Enchanted Book Review
Reading fractured and retellings of fairy tales never get old in my book. So, I was thrilled when I came across Alethea Kontis’ first installment of the Woodcutter Series. Almost immediately I knew I had discovered something special. With a well-versed pen, Kontis creates a bewitching and delightful world with characters that will keep you spellbound until the final chapter closes.
Sunday Woodcutter, the youngest of seven daughters in this fairy tale mash-up, is a writer and storyteller with a terrible catch: everything she writes ends up coming true. Feeling like she is in the shadow of her more magical and accomplished sisters (one of which became a Pirate Queen and another sister a princess thanks to a prince’s sneaky pea), Sunday enters into the woods and meets our romantic, bewitched frog.
Slowly, or rather quickly actually, their friendship deepens and after a true love’s kiss, the frog transforms back into Prince Rumbold of Arilland, someone Sunday’s family blames for her brother’s death.
Of course, to complicate things even further, Sunday does not know of the curse’s end so when she meets the Prince at the ball and falls in love with him, she questions both her loyalty to her family as well as to the enchanted frog she believes dead.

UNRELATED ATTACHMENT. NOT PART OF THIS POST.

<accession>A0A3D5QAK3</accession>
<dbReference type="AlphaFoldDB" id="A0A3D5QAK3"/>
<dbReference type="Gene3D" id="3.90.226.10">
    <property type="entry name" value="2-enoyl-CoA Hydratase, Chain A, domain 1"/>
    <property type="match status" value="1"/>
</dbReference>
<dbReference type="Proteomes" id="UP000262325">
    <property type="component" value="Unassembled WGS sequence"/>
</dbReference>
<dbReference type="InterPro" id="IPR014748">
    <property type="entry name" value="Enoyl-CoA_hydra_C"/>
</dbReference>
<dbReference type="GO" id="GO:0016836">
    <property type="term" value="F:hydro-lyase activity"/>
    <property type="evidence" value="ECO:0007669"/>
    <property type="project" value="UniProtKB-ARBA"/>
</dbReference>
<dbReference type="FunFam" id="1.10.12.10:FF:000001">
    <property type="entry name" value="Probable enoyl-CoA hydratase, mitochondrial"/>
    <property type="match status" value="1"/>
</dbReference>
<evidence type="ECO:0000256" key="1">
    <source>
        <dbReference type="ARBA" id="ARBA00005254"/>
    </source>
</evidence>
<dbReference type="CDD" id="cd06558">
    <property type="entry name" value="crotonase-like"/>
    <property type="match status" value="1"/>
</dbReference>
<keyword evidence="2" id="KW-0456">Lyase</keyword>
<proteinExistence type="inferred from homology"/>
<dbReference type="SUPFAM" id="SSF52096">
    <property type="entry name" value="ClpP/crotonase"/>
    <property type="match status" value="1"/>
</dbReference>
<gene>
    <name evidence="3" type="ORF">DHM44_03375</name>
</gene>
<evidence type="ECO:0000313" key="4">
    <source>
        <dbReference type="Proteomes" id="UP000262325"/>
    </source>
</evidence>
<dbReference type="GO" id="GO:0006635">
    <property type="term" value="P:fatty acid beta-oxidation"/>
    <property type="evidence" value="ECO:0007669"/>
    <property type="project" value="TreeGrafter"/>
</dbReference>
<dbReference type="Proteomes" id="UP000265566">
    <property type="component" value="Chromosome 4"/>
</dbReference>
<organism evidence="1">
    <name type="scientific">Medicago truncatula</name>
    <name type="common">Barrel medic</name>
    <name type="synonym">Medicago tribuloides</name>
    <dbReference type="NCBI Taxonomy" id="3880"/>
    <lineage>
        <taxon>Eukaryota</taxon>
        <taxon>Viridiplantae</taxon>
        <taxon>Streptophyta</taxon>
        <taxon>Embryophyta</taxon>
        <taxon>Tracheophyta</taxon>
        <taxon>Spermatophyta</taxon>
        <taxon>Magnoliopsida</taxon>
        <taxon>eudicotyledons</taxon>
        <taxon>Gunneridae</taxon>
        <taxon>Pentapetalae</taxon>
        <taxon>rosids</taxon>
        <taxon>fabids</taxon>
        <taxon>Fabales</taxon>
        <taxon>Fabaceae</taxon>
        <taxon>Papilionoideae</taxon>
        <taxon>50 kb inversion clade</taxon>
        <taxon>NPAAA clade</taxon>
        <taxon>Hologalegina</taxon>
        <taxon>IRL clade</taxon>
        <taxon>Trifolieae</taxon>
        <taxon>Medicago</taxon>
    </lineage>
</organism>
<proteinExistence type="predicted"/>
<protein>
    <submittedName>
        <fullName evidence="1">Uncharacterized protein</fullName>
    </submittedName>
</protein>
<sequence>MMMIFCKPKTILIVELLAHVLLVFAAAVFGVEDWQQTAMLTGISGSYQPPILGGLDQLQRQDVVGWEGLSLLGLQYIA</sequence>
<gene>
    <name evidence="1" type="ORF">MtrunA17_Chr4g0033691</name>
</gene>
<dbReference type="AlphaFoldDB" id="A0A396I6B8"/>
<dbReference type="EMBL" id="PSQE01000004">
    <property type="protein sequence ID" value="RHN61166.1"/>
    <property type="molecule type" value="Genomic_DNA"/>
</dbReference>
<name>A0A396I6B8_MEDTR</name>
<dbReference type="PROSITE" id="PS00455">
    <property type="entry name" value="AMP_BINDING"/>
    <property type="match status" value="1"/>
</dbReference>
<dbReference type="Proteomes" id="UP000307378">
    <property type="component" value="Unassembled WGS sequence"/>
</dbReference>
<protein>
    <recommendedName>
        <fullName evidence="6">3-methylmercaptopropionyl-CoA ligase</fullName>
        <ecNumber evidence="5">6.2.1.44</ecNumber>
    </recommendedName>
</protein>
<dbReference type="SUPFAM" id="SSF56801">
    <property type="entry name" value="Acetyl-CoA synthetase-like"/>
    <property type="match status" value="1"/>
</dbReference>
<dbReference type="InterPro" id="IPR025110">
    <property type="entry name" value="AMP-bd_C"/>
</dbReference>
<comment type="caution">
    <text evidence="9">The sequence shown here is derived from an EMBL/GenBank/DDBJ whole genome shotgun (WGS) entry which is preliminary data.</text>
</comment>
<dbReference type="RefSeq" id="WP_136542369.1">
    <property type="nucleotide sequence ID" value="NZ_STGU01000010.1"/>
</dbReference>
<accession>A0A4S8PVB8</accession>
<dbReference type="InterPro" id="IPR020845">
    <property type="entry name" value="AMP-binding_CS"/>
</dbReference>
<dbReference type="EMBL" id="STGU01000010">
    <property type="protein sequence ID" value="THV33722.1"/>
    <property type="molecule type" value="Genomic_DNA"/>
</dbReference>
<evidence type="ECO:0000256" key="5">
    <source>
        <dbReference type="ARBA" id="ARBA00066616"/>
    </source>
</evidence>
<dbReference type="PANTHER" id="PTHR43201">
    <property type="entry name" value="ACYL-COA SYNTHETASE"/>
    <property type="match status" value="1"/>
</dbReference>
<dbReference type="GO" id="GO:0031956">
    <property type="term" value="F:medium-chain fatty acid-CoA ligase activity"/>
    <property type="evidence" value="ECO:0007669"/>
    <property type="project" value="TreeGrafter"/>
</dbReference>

In true fairytale fashion, villains emerge and it is up to Sunday and Rumbold to save the day. But when Rumbold’s evil father plans to marry Sunday’s sister Wednesday, can they save her and the kingdom before it is too late? And will Sunday forgive Rumbold once she discovers the truth of his deception?
With a well versed pen, Kontis creates a bewitching and delightful world with characters that will keep you spellbound until the final chapter closes.
With able humor and a pure magical style, Kontis crafts a new, believable fantasy world where various fairy tales collide seamlessly. Part Cinderella, Frog Prince, Jack and the Beanstalk and more, readers will love discovering all the references sprinkled throughout the entire novel.
Yes, the romantic relationship feels slightly rushed in the beginning. And, the plot is incoherent in parts. Not to mention, the side characters become more interesting than the two main protagonists at times (can I have a whole novel on Wednesday and the Duke?). Still, Enchanted is an entertaining story definitely worth checking out, particularly for all those fairy tale fans out there. I especially look forward with eagerness to the next installment about Sunday’s more tomboyish sister Saturday.
Because this familiar fairy tale story has such a clear beginning, middle, and end, I think a film adaptation would work best for this particular novel. It also has strong potential for sequels (Pirates of the Caribbean style) with the promise of future fractured tales to tell.
Content Note: Nothing to talk about here.
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